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Watching the Money Brought to You by Nokia™

It’s Friday evening, and you have arrived at your local multiplex with your ten- and twelve-year-old boys and two of their very closest friends.  You’ve come to see the best movie $150 million can make.  You cannot remember just when, but it seems you idly mentioned to your wife earlier in the week that you might take the boys to the 11th coming of Captain Kirk and Mr. Spock.  The boys, of course, understood this casual aside to be a solemn promise—a contract tighter than Mr. Spock’s paralyzing trapezius pinch.  When you reach the ticket counter, you pay the $38 for admission with your Visa card.  Distressing, yes, but not as much as that pg-13 rating you belatedly noticed just inside the theater.  Now that it’s too late, you recall the small print in the newspaper ad: “some science fiction violence” and “brief sexual content.”  But the die is irretrievably cast, so you resignedly go where most dads have gone before and will go again.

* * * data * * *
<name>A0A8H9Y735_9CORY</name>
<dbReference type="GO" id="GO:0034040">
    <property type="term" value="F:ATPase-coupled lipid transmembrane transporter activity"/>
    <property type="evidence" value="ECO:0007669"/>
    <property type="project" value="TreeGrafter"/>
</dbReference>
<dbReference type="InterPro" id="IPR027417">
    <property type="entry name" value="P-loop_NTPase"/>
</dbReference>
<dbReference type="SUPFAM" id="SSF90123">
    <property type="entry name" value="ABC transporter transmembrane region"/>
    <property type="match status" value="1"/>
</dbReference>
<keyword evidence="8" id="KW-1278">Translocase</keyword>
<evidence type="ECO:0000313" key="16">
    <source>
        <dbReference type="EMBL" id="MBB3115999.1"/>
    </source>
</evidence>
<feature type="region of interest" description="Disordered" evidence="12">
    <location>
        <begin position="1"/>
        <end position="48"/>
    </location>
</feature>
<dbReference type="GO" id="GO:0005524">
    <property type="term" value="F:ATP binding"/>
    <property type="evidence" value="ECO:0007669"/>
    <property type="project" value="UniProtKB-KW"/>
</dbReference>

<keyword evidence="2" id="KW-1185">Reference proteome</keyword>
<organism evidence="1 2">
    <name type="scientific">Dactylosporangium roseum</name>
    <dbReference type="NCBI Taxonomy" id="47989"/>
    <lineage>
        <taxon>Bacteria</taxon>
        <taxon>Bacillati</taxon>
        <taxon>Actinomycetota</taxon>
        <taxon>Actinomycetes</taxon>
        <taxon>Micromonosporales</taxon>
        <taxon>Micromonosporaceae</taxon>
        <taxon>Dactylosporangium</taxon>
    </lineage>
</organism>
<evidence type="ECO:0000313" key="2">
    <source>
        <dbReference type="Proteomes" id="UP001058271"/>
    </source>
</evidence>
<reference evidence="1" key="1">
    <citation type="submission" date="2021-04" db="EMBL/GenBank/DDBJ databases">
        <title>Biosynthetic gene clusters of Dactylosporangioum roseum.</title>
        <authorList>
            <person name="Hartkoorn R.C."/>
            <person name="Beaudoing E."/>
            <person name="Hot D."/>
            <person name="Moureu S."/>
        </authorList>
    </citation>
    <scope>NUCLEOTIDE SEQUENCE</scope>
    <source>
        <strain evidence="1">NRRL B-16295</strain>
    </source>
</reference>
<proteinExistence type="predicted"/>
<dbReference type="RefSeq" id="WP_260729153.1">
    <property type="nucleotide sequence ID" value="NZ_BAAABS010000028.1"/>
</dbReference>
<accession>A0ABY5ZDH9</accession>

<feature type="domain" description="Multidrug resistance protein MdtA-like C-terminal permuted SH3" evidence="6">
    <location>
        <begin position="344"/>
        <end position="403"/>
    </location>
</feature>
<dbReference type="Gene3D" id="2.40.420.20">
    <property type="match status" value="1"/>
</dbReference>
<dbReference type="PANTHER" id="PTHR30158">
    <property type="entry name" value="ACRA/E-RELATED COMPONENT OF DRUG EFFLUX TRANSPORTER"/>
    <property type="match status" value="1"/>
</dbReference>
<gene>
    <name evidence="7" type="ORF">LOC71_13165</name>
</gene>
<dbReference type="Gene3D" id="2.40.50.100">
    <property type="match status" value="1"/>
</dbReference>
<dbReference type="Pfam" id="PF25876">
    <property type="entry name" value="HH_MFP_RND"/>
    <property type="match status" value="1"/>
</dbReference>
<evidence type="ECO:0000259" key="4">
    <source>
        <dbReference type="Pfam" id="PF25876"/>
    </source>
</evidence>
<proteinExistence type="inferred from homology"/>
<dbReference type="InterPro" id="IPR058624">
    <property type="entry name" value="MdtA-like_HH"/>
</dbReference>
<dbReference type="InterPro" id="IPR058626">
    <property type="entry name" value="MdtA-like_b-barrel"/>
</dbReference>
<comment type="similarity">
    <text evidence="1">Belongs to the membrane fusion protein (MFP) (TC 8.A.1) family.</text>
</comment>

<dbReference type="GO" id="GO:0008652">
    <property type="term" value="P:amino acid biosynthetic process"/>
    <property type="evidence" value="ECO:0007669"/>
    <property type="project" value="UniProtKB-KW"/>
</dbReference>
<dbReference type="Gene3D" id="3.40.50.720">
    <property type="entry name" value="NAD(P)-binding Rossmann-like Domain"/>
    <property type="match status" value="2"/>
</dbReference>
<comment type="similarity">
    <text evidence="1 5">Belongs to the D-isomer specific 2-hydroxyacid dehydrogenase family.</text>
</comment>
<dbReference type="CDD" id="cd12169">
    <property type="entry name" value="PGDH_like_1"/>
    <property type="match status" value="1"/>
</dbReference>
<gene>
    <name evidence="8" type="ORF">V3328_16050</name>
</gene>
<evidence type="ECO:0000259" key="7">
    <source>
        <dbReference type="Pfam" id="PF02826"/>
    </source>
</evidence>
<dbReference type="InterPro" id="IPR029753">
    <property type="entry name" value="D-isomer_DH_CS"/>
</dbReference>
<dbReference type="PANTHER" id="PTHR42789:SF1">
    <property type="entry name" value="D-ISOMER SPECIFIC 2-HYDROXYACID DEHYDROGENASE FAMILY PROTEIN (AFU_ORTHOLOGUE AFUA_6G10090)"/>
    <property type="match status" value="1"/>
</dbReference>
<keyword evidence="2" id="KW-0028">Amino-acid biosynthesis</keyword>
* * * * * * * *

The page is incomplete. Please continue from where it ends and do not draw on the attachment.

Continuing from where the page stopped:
What are you getting for your money?  Not art, certainly.  Like other movies of its kind, Star Trek is a cleverly packaged commodity.  Director J.J. Abrams’ real mission was not to tell a story but to manage the consistency of the Star Trek product.  He didn’t direct the movie; he took charge of quality control.  Paramount wanted to ensure the franchise’s profitability. ...

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